LIMOS, Porsche Edition, Deluxe, Vintage, Limited Edition, Super City, Formula E, WRC, S.O.S, Airport, Creatix, Street, Premium, Race, Sonic Flashers, Turbo-Loop, Movers, Gran Turismo, Showcase

Subaru Impreza S10 WRC

AUTOart models is probably my favorite of the bunch. Probably the most detailed and completed of the diecast world I have ever seen. The amount of detail and craftsmanship put into these cars, certainly show why they are some of the most expensive to purchase. AUTOart 1:18 scaled cars not only have opening doors, hoods, trunks, detailed compartments and rubber tires, they also have removable panels (for applicable cars) like one piece front ends, retractable spoilers, removable tops, and to a degree, moving gear levers and opening sun/moon roofs. AUTOart came about in 1998 with a concept of creating the "Ultimate" diecast vehicle. Many of the early cars were hand painted and hand set to complete. AUTOart also created 1:12, 1:32, 1:43, and 1:64 models, but none are as intricate as their 1:18 scaled cars. AUTOart also started a small trend for enthusiasts to enjoy their love of cars with little things like a Brake Disc Clock, Suspension Pen, and even an Exhaust/Muffler Style Chopstick set. AUTOart even produces wheels for you real car also. They also have a large library of licensed makes and models world wide to choose from and use actual manufacturer paint codes to match. Now these models certainly are not for play, but display. So this isn't one that you can purchase and just hand over to your 5 year to keep. Their are lots and lots of various small fragile parts and are pretty delicate to move around. But if you are looking for one of the best 1:18 scale models in the world, AUTOart is certainly one to consider.


AUTOart Line: AUTOart Models, AUTOart Mini, AUTOart Lifestyle, AUTOart Wheels


Jada Import Racer Mitsubishi eclipse

JadaToys came out in 1999 and came out hard after the younger car enthusiast market. Releasing cars and trucks with collaborated brands like Dub City and Import Racer Magazines. Moving into a market which brought back big chrome wheels, big wings and super low, tucked wheels, and flashy pearlized or matted paint jobs, JadaToys created a new window for diecast collectors. They kept with the muscle car era still, but also expanded into lifted and lowered trucks while maintaining the big chrome wheel look. JadaToys has changed over the recent years allowing more room to grow with licenses obtained to create a new line of vehicles from shows and movies with figurines to match (pending scale size). Jada takes pride in build metal models including their current MetalFig's line. JadaToys is certainly a growing brand still and is wisely being selective on what they market and how to market it. Their current Nano Hollywood Rides is certainly one of my favorite lines as of recent releases, but that is probably the comic-geek inside of me.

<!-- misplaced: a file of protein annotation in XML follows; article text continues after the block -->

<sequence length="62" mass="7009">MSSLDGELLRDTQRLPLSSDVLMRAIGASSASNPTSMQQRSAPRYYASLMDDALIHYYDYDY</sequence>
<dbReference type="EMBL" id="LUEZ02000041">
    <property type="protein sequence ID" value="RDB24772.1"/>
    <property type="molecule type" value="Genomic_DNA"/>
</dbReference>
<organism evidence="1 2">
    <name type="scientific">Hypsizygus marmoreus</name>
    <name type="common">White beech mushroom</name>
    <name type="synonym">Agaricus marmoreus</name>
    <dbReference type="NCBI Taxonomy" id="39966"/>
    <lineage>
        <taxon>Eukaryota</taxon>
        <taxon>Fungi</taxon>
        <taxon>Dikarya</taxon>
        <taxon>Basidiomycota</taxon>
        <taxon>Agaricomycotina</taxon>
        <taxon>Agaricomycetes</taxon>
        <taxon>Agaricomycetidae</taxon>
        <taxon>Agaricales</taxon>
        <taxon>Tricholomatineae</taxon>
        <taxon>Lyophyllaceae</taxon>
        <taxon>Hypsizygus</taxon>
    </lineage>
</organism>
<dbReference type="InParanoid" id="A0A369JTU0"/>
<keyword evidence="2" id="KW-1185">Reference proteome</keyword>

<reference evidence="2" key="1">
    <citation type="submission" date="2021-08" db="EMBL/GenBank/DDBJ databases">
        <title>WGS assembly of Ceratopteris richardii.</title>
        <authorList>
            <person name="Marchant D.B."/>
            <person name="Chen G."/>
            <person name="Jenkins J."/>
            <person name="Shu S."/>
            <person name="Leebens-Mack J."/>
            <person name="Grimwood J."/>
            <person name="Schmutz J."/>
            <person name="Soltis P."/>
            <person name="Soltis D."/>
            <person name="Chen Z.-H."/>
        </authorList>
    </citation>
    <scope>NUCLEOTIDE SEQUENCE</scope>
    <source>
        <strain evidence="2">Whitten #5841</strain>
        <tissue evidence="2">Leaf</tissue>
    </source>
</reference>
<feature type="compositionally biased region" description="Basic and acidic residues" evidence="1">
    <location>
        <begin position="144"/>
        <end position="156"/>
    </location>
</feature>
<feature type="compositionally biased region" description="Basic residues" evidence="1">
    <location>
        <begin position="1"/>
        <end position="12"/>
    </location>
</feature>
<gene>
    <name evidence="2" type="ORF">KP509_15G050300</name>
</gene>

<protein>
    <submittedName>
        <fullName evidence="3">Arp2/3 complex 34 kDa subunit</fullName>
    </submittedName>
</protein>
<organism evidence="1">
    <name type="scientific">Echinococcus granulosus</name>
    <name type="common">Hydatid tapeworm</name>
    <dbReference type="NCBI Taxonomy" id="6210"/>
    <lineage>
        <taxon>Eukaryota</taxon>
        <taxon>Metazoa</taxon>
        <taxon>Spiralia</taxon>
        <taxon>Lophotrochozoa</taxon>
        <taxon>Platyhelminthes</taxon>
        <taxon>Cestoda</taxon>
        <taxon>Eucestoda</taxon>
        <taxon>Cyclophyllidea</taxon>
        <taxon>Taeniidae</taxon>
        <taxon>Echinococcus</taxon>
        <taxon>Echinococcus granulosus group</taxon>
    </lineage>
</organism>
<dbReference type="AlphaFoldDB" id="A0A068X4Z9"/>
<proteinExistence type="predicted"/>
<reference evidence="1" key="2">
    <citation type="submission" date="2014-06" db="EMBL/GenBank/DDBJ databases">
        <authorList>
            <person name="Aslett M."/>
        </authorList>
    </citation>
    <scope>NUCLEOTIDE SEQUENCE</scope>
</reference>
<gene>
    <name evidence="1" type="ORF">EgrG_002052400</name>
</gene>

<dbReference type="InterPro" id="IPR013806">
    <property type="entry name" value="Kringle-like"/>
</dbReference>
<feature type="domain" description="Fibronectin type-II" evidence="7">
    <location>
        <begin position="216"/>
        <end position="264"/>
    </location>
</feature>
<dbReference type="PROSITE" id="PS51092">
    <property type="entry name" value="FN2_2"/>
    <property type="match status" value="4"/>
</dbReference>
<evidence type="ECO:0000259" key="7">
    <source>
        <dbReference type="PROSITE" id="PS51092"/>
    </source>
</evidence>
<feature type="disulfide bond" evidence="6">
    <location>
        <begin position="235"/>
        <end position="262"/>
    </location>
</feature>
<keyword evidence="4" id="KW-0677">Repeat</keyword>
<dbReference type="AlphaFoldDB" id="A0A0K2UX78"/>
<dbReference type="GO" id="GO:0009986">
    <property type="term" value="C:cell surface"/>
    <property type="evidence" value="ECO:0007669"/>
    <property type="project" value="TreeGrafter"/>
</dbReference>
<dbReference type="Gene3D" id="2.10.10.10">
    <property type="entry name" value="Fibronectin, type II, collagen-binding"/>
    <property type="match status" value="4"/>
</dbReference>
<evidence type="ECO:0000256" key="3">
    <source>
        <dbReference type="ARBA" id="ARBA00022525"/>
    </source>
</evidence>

JadaToys Lines:

Dub City, Import Racer, Big Time Muscle NanoFig, Hollywood Rides, Nano-Hollywood Rides, D-Rods, Collector's Club, Just Trucks, Road Rigz, Garage Worx, Punch Buggy, Street Low, Thunder Crusher, Kustom Kings

So of these brands mention thus far, what are some of your favorite examples? Any favorites of yours or one's that you've held on from you childhood? Or of ones that you plan on attaining? Leave a comment or photo of your favorites. That's all for now, stay tuned for the next entry where we'll cover a little bit of Autoworld, GreenLight Collectables, Kyosho, Micro Machines, Tarmac Works, M2M, and Tomy/Tomica.


Photos Brought to you by Google, AUTOart, Hotwheels, Bburago, Lionel, and Corgi.